my $grammar = <<'END_OF_GRAMMAR'; #Start up action(executed in parser namespace): { use 5.012; #So I can use say() } ...

    ...causes this error:

    Unknown starting rule (Parse::RecDescent::namespace000001::startrule) +called at 3.pl line 76.

    As a result, I recommend that you not use trailing comments.

    5) Why do I keep getting the errors:

    1. "Unknown starting rule (Parse::RecDescent::namespace000001::non_rule) called"
    2. "Text doesn't match"

    a) Don't forget to change the line:
    defined $parser->another_rule($text) or die "Text doesn't match";

    ...to reflect the new rule name when you start adding or changing rule names. Or, it could be a comment causing the error (see tip #4).

    b) Similarly, make sure you update your $text string when testing a new rule.

    6) Parsing delimited lists.

    If you have text like this:

        hello,world,goodbye,mars
    

    You can parse it with this rule:

    word_list: word(s /,/) word : m{ [^,]+ }xms

    Here's how that works. A subrule such as word(s) will match one or more words, so if you have this grammar:

     
        word_list:  word(s)
                    { 
                      say Dumper(\@item);
                    }
    
        word: m{ \S+ }xms
    

    ...it will match text like this:

      hello
      hello world
      hello world goodbye mars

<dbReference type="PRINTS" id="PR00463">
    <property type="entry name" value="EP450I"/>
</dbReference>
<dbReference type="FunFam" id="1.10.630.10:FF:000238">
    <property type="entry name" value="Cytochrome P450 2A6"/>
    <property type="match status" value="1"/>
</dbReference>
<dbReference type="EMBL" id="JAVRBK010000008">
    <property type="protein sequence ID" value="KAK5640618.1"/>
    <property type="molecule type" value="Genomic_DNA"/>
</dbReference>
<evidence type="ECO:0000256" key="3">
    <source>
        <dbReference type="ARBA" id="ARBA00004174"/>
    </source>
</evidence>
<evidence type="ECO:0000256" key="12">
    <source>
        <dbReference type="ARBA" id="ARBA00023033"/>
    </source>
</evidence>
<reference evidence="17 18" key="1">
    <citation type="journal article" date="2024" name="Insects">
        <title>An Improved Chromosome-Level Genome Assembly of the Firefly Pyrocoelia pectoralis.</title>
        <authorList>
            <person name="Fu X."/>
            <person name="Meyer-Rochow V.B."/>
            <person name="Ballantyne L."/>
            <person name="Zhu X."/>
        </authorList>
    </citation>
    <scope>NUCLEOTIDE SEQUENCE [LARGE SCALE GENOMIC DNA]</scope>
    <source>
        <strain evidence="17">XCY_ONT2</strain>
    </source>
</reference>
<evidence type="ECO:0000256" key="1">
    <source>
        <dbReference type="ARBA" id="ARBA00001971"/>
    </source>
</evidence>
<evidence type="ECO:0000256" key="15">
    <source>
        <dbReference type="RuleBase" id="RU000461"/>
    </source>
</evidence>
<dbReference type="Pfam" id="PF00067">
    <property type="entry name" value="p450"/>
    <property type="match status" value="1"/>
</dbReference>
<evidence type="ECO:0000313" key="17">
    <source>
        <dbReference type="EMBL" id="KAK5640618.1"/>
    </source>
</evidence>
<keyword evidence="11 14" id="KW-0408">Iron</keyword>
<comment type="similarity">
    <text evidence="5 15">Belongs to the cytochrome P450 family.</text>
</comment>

In addition, the syntax word(s) allows you to specify a regex as the separator between the words, e.g. word(s /,/). So if you have grammar like this:

    word_list: word(s /,/) { say Dumper(\@item); } word : m{ [^,]+ }xms

    …then word(s /,/) will match text like this:

    
       hello
       hello,world
       hello,world,goodbye,mars

    Here is some sample Data::Dumper output:

    $VAR1 = [ 'word_list', [ 'hello', 'world', 'goodbye', 'mars' ] ];

    You have to be a careful about how you define the word rule because word(s) can also match a single word, and the parser will greedily eat up as much text as it can trying to match a single word. As a result, note how the regex for word changed when parsing the comma separated list.

    A delimited list can also look like this:

        apple or strawberry or cherry
    

    Instead of being delimited by a comma, the words are delimited by 'or'. That delimited list is even easier to parse:

    my $grammar = <<'END_OF_GRAMMAR'; { use Data::Dumper; use 5.012; #enable say() } delimited_or_list: word(s /or/) { say Dumper(\@item); } word: m{ \S+ }xms END_OF_GRAMMAR my $text = "apple or strawberry or cherry"; my $parser = Parse::RecDescent->new($grammar) or die "Bad grammar!\n"; defined $parser->delimited_or_list($text) or die "Text doesn't match"; --output:-- $VAR1 = [ 'delimited_or_list', [ 'apple', 'strawberry', 'cherry' ] ];